The hurricanes keep on coming.
"For the first time since 2010, there are three active hurricanes in the Atlantic basin at the same time," weather service MDA noted.
Besides Irma - whose course looks to have settled with a brief landfall around Miami, Florida, before crossing a corner of the Atlantic to reach Southern Carolina – there is Jose out in the Atlantic, and Katia in the west of the Gulf of Mexico.
Still, it is Irma which is the big threat to agriculture (with Jose currently seen staying well out in the Atlantic, and Katia heading into Mexico, and being less powerful storms too).
"The crops at most risk from Irma are
Turning a little west of the currently predicted course would mean more damage to citrus crops, while a stronger iteration than currently foreseen in the South East would pose more of a threat to cotton.
In fact, the Carolinas, especially Southern Carolina, "are expected to receive heavy rainfall in association with the storm's arrival over US soil", said Louis Rose at Rose Commodity Group.
"Hence, producers along the eastern seaboard are looking at the potential for three consecutive years of significant damage at the hands of an active tropical season," with cotton a particularly important crop in this area.
While New York cotton futures for December eased on Thursday, with the prospect of decelerating wind speeds as Irma makes its second landfall cutting the crop damage threat a bit, the removal of risk premium was only partial.
December cotton closed down 0.3% at 74.27 cents a pound, still up 11% from a mid-August low, before even Hurricane Harvey had entered market consciousness.
Explanations for the decline - despite the damage that Irma has wrought on Caribbean plantations - included "buy the rumour, sell the fact" thinking, with India's formal announcement of consent to 300,000 tonnes of imports of raw sugar at southern ports at a lowered duty rate of 25% provoking a bit of a market yawn.
There also remains talk of producers being keen to sell at current levels, which remain above the psychologically-important 14 cents-a-pound mark.
However, a big factor too seems to have been a late retreat by sugar futures on China's Zhengzhou exchange, amid talk that a release from state inventories is in the offing.
"Rumours are circulating the government maybe about to release the national reserve," said Tom Kujawa at Sucden Financial.
"Chatting around the market it seems should this actually happen consensus is mixed on how it would impact the [New York contract] short term with bearish, bullish and neutral arguments forwarded."
However, one obvious interpretation is that China's, large, sugar imports would be curbed for a while, implying lower prices on international markets.
(Similar thinking kept New York cotton prices weak a couple of years ago, before well-received Chinese state auctions actually spurred ideas of better-than-expected demand.)
Grains showed declines too, little helped by a United Nations Food and Agriculture Organization hike to its forecast for world production, and inventories, in 2017-18, reminding investors that world supplies remain ample whatever, for example, the debate over the US
This topic returned to the fore too with results of a Bloomberg survey of analysts showing expectations that the US Department of Agriculture will, in next week's Wasde crop report, cut its forecast for the domestic corn yield this year by 2.4 bushels per acre to 165.5 bushels per acre.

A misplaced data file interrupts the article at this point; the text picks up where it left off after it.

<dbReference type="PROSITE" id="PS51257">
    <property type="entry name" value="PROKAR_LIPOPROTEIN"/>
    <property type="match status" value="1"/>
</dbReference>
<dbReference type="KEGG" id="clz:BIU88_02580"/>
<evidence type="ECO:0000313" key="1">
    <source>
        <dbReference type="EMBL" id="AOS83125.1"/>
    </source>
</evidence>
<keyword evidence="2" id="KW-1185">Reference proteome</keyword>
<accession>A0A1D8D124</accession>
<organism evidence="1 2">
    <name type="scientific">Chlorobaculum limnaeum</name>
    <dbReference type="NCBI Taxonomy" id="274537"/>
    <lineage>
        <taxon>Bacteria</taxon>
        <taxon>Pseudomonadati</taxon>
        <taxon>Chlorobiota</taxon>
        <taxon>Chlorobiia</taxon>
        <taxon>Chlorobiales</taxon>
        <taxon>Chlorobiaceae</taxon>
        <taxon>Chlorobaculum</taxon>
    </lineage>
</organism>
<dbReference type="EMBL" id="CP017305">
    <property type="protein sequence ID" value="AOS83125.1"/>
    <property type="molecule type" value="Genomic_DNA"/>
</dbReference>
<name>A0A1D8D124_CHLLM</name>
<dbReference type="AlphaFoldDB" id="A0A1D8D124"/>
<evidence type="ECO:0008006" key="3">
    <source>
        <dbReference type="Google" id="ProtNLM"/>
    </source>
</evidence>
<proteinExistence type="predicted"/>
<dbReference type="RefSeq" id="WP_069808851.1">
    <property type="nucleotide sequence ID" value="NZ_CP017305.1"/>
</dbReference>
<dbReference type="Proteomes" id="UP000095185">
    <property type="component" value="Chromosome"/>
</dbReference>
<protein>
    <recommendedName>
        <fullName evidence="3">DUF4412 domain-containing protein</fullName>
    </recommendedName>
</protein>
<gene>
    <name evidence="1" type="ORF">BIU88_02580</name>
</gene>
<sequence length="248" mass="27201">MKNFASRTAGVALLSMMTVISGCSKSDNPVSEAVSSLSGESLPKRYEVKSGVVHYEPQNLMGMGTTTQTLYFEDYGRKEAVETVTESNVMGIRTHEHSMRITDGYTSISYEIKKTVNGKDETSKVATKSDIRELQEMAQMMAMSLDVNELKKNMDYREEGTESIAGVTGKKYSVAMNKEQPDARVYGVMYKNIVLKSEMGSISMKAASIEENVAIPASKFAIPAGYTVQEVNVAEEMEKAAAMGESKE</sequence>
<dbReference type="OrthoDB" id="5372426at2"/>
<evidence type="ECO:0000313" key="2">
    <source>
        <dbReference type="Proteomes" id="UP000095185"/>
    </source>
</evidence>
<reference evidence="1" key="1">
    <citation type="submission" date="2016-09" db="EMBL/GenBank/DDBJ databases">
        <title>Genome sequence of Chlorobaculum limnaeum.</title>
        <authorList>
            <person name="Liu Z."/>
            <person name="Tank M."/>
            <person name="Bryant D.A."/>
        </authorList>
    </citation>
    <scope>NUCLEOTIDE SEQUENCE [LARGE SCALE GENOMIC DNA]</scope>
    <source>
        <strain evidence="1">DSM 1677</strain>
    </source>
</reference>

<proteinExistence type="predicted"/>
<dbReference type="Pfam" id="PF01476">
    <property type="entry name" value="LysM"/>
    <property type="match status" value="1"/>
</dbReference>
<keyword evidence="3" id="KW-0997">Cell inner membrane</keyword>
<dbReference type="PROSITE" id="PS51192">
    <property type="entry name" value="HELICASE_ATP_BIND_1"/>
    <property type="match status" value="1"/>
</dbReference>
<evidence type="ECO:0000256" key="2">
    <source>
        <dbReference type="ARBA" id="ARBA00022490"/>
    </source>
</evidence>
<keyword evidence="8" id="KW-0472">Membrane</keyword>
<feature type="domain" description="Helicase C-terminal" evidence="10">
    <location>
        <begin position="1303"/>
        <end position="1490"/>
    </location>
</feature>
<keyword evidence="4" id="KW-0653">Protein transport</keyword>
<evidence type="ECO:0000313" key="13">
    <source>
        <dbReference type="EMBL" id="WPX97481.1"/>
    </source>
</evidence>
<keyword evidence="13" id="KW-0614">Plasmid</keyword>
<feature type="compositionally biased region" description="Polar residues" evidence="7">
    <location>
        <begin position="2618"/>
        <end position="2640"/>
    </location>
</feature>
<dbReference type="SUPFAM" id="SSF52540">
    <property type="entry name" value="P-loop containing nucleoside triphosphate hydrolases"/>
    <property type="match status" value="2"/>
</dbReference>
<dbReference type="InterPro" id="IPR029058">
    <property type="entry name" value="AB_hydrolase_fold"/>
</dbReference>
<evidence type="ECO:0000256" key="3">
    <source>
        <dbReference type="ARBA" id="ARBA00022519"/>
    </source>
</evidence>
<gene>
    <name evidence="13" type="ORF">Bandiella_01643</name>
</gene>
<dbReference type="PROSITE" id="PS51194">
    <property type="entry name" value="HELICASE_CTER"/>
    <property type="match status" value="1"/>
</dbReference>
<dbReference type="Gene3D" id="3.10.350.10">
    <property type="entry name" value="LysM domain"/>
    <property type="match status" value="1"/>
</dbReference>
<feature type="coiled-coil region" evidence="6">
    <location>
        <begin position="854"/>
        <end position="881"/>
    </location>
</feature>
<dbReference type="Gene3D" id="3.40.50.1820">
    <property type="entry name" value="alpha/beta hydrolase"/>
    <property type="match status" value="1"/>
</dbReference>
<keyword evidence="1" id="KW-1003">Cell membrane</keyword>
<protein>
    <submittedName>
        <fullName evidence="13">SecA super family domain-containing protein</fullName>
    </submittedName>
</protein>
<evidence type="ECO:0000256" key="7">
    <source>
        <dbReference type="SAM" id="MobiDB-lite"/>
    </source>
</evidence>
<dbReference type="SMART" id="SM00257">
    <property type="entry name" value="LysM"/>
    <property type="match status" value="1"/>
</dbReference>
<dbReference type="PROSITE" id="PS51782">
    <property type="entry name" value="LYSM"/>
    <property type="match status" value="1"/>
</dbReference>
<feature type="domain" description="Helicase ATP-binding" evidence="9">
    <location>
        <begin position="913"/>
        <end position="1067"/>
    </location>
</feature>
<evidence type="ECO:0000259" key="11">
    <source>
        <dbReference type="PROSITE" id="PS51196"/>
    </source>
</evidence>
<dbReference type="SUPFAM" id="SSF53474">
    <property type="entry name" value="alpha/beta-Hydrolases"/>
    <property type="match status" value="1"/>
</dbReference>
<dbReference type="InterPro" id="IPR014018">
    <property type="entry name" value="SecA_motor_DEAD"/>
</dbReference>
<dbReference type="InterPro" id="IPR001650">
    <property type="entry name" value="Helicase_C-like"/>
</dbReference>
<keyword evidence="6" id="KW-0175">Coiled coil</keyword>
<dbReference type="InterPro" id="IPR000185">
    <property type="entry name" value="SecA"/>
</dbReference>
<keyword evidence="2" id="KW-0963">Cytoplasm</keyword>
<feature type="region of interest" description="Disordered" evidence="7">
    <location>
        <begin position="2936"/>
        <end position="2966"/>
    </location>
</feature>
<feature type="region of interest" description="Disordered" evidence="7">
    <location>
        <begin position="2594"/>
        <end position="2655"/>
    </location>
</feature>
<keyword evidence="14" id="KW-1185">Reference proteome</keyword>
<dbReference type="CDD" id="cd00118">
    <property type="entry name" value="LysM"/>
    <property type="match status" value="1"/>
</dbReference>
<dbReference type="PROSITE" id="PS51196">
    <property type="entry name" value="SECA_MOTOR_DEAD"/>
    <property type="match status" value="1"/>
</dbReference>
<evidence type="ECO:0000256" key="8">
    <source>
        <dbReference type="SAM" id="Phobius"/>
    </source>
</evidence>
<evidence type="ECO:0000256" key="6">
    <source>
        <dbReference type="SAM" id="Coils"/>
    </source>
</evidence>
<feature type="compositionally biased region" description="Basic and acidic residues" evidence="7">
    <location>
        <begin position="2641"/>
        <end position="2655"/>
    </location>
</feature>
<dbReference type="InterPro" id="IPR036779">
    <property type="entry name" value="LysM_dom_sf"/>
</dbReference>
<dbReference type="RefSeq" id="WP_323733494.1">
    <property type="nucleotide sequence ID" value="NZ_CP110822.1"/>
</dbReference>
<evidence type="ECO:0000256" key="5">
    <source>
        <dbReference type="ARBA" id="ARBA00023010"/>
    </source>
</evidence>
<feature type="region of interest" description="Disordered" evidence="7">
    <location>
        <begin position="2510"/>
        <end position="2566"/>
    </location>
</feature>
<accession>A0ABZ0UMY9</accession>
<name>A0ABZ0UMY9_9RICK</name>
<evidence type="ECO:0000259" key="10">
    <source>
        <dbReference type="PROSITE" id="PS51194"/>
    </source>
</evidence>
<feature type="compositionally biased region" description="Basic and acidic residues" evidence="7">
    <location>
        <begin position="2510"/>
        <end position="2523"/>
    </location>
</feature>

That figure is "by no means a call to action for the bulls if it is realised", said Richard Feltes at RJ O'Brien, coming up with the same conclusion for the forecast for the Wasde cutting the estimate for US
The decline came despite some strong US ethanol production data for last week, up 18,000 barrels a day from the previous week to 1.060m barrels a day.
That was the second highest figure on record, marginally behind the high of 1.061m barrels a day set in the last week of January.
Ethanol stocks dropped 187,000 barrels to 21.116m barrels despite the output rise.
Still, Terry Reilly at Futures International was tempered in his enthusiasm for the report, calling it "slightly supportive for corn futures".
In Paris, rival oilseed
The commission agreed by September 28 to cut the tariff to 4.5-8.1%, from 22-25.7%, so falling in line with a World Trade Organization ruling last year on the levy, which was implemented over claims that Argentina was unfairly subsidising its exports of biodiesel (which is made from vegetable oils).
A stronger euro also dented rapeseed values, with CRM AgriCommodities noting a "sharp rally in the euro, which traded above $1.20 after European Central Bank economists raised their 2017 growth forecast for the eurozone from 1.9% in June to 2.2%".
The firmer currency "is likely to continue impacting negatively the pace of EU exports for the foreseeable future as it makes the EU origin less competitive".
That goes for the
Weekly EU soft wheat exports data were indeed hardly encouraging, coming in at 226,000 tonnes, taking the total shipments so far in 2017-18 (starting in July) to 2.7m tonnes, a drop of 48% year on year.
At least, for wheat bulls, the
Also weighing on Chicago futures was spreading between the market and Minneapolis, where spring wheat for December gained 0.8% to $6.49 ¾ a bushel.
Besides being helped by ideas that the protein premium of spring wheat over winter had got too small, given the relative squeeze on quality supplies, spring crop values have also been supported by a stronger
The loonie has gained 2% against the US dollar in two days, to hit its strongest since May 2015.
By Mike Verdin